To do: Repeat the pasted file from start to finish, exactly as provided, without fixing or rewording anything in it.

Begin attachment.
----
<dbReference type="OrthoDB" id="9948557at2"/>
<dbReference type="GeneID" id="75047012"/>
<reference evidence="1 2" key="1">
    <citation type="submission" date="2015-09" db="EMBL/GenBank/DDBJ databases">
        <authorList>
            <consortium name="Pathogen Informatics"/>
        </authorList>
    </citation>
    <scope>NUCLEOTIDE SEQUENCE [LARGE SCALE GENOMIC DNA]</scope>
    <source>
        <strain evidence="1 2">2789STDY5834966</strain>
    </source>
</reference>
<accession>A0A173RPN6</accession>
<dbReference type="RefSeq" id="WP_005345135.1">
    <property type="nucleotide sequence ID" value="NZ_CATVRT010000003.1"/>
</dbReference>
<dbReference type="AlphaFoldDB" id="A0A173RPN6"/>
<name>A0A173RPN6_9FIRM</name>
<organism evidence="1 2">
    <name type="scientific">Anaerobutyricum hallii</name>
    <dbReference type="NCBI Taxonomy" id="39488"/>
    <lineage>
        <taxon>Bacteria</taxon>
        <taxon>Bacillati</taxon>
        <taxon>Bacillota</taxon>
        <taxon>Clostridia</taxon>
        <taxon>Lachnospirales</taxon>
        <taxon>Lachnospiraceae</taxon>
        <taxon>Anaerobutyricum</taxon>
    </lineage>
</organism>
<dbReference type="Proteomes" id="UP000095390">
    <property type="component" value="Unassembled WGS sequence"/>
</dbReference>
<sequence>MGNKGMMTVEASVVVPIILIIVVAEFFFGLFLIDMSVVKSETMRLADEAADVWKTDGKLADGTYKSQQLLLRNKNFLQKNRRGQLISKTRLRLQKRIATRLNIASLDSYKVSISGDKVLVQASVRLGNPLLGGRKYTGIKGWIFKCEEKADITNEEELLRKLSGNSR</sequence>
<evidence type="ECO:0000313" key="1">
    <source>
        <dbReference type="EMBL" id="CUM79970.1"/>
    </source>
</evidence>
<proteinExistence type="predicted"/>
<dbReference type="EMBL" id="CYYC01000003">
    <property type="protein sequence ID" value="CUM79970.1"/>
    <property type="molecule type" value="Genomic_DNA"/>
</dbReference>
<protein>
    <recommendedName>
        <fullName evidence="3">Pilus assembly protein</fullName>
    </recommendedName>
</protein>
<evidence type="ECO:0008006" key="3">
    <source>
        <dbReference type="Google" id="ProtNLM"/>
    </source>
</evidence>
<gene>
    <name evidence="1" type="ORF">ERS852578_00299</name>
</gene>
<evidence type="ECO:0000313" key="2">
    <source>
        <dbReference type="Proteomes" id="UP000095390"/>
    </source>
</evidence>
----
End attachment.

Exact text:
<dbReference type="OrthoDB" id="9948557at2"/>
<dbReference type="GeneID" id="75047012"/>
<reference evidence="1 2" key="1">
    <citation type="submission" date="2015-09" db="EMBL/GenBank/DDBJ databases">
        <authorList>
            <consortium name="Pathogen Informatics"/>
        </authorList>
    </citation>
    <scope>NUCLEOTIDE SEQUENCE [LARGE SCALE GENOMIC DNA]</scope>
    <source>
        <strain evidence="1 2">2789STDY5834966</strain>
    </source>
</reference>
<accession>A0A173RPN6</accession>
<dbReference type="RefSeq" id="WP_005345135.1">
    <property type="nucleotide sequence ID" value="NZ_CATVRT010000003.1"/>
</dbReference>
<dbReference type="AlphaFoldDB" id="A0A173RPN6"/>
<name>A0A173RPN6_9FIRM</name>
<organism evidence="1 2">
    <name type="scientific">Anaerobutyricum hallii</name>
    <dbReference type="NCBI Taxonomy" id="39488"/>
    <lineage>
        <taxon>Bacteria</taxon>
        <taxon>Bacillati</taxon>
        <taxon>Bacillota</taxon>
        <taxon>Clostridia</taxon>
        <taxon>Lachnospirales</taxon>
        <taxon>Lachnospiraceae</taxon>
        <taxon>Anaerobutyricum</taxon>
    </lineage>
</organism>
<dbReference type="Proteomes" id="UP000095390">
    <property type="component" value="Unassembled WGS sequence"/>
</dbReference>
<sequence>MGNKGMMTVEASVVVPIILIIVVAEFFFGLFLIDMSVVKSETMRLADEAADVWKTDGKLADGTYKSQQLLLRNKNFLQKNRRGQLISKTRLRLQKRIATRLNIASLDSYKVSISGDKVLVQASVRLGNPLLGGRKYTGIKGWIFKCEEKADITNEEELLRKLSGNSR</sequence>
<evidence type="ECO:0000313" key="1">
    <source>
        <dbReference type="EMBL" id="CUM79970.1"/>
    </source>
</evidence>
<proteinExistence type="predicted"/>
<dbReference type="EMBL" id="CYYC01000003">
    <property type="protein sequence ID" value="CUM79970.1"/>
    <property type="molecule type" value="Genomic_DNA"/>
</dbReference>
<protein>
    <recommendedName>
        <fullName evidence="3">Pilus assembly protein</fullName>
    </recommendedName>
</protein>
<evidence type="ECO:0008006" key="3">
    <source>
        <dbReference type="Google" id="ProtNLM"/>
    </source>
</evidence>
<gene>
    <name evidence="1" type="ORF">ERS852578_00299</name>
</gene>
<evidence type="ECO:0000313" key="2">
    <source>
        <dbReference type="Proteomes" id="UP000095390"/>
    </source>
</evidence>